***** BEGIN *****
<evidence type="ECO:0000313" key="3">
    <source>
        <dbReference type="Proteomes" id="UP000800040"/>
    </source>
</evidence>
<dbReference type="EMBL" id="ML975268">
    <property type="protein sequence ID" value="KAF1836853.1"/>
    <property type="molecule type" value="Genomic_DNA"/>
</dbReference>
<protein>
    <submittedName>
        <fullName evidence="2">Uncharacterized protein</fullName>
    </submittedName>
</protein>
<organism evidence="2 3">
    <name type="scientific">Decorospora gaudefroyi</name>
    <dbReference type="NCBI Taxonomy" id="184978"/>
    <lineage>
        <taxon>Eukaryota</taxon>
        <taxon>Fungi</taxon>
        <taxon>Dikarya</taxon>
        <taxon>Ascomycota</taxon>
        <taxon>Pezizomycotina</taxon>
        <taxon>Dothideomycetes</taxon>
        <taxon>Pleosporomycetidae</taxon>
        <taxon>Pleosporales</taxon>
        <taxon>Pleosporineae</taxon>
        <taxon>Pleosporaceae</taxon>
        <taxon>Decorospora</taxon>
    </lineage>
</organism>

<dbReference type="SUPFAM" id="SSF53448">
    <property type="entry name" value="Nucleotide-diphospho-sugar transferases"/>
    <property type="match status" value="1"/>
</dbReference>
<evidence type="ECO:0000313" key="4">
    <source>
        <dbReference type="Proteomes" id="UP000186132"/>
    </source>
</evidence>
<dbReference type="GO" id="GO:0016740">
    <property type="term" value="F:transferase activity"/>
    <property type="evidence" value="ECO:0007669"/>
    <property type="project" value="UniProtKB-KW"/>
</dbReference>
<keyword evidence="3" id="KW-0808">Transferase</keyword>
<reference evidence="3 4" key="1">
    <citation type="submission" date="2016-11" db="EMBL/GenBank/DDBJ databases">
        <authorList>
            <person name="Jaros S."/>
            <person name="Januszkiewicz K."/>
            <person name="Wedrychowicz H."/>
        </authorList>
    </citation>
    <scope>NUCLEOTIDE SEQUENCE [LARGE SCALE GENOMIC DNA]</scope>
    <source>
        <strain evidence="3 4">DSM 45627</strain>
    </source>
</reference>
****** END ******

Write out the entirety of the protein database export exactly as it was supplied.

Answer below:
<evidence type="ECO:0000313" key="3">
    <source>
        <dbReference type="Proteomes" id="UP000800040"/>
    </source>
</evidence>
<dbReference type="EMBL" id="ML975268">
    <property type="protein sequence ID" value="KAF1836853.1"/>
    <property type="molecule type" value="Genomic_DNA"/>
</dbReference>
<protein>
    <submittedName>
        <fullName evidence="2">Uncharacterized protein</fullName>
    </submittedName>
</protein>
<organism evidence="2 3">
    <name type="scientific">Decorospora gaudefroyi</name>
    <dbReference type="NCBI Taxonomy" id="184978"/>
    <lineage>
        <taxon>Eukaryota</taxon>
        <taxon>Fungi</taxon>
        <taxon>Dikarya</taxon>
        <taxon>Ascomycota</taxon>
        <taxon>Pezizomycotina</taxon>
        <taxon>Dothideomycetes</taxon>
        <taxon>Pleosporomycetidae</taxon>
        <taxon>Pleosporales</taxon>
        <taxon>Pleosporineae</taxon>
        <taxon>Pleosporaceae</taxon>
        <taxon>Decorospora</taxon>
    </lineage>
</organism>

<dbReference type="SUPFAM" id="SSF53448">
    <property type="entry name" value="Nucleotide-diphospho-sugar transferases"/>
    <property type="match status" value="1"/>
</dbReference>
<evidence type="ECO:0000313" key="4">
    <source>
        <dbReference type="Proteomes" id="UP000186132"/>
    </source>
</evidence>
<dbReference type="GO" id="GO:0016740">
    <property type="term" value="F:transferase activity"/>
    <property type="evidence" value="ECO:0007669"/>
    <property type="project" value="UniProtKB-KW"/>
</dbReference>
<keyword evidence="3" id="KW-0808">Transferase</keyword>
<reference evidence="3 4" key="1">
    <citation type="submission" date="2016-11" db="EMBL/GenBank/DDBJ databases">
        <authorList>
            <person name="Jaros S."/>
            <person name="Januszkiewicz K."/>
            <person name="Wedrychowicz H."/>
        </authorList>
    </citation>
    <scope>NUCLEOTIDE SEQUENCE [LARGE SCALE GENOMIC DNA]</scope>
    <source>
        <strain evidence="3 4">DSM 45627</strain>
    </source>
</reference>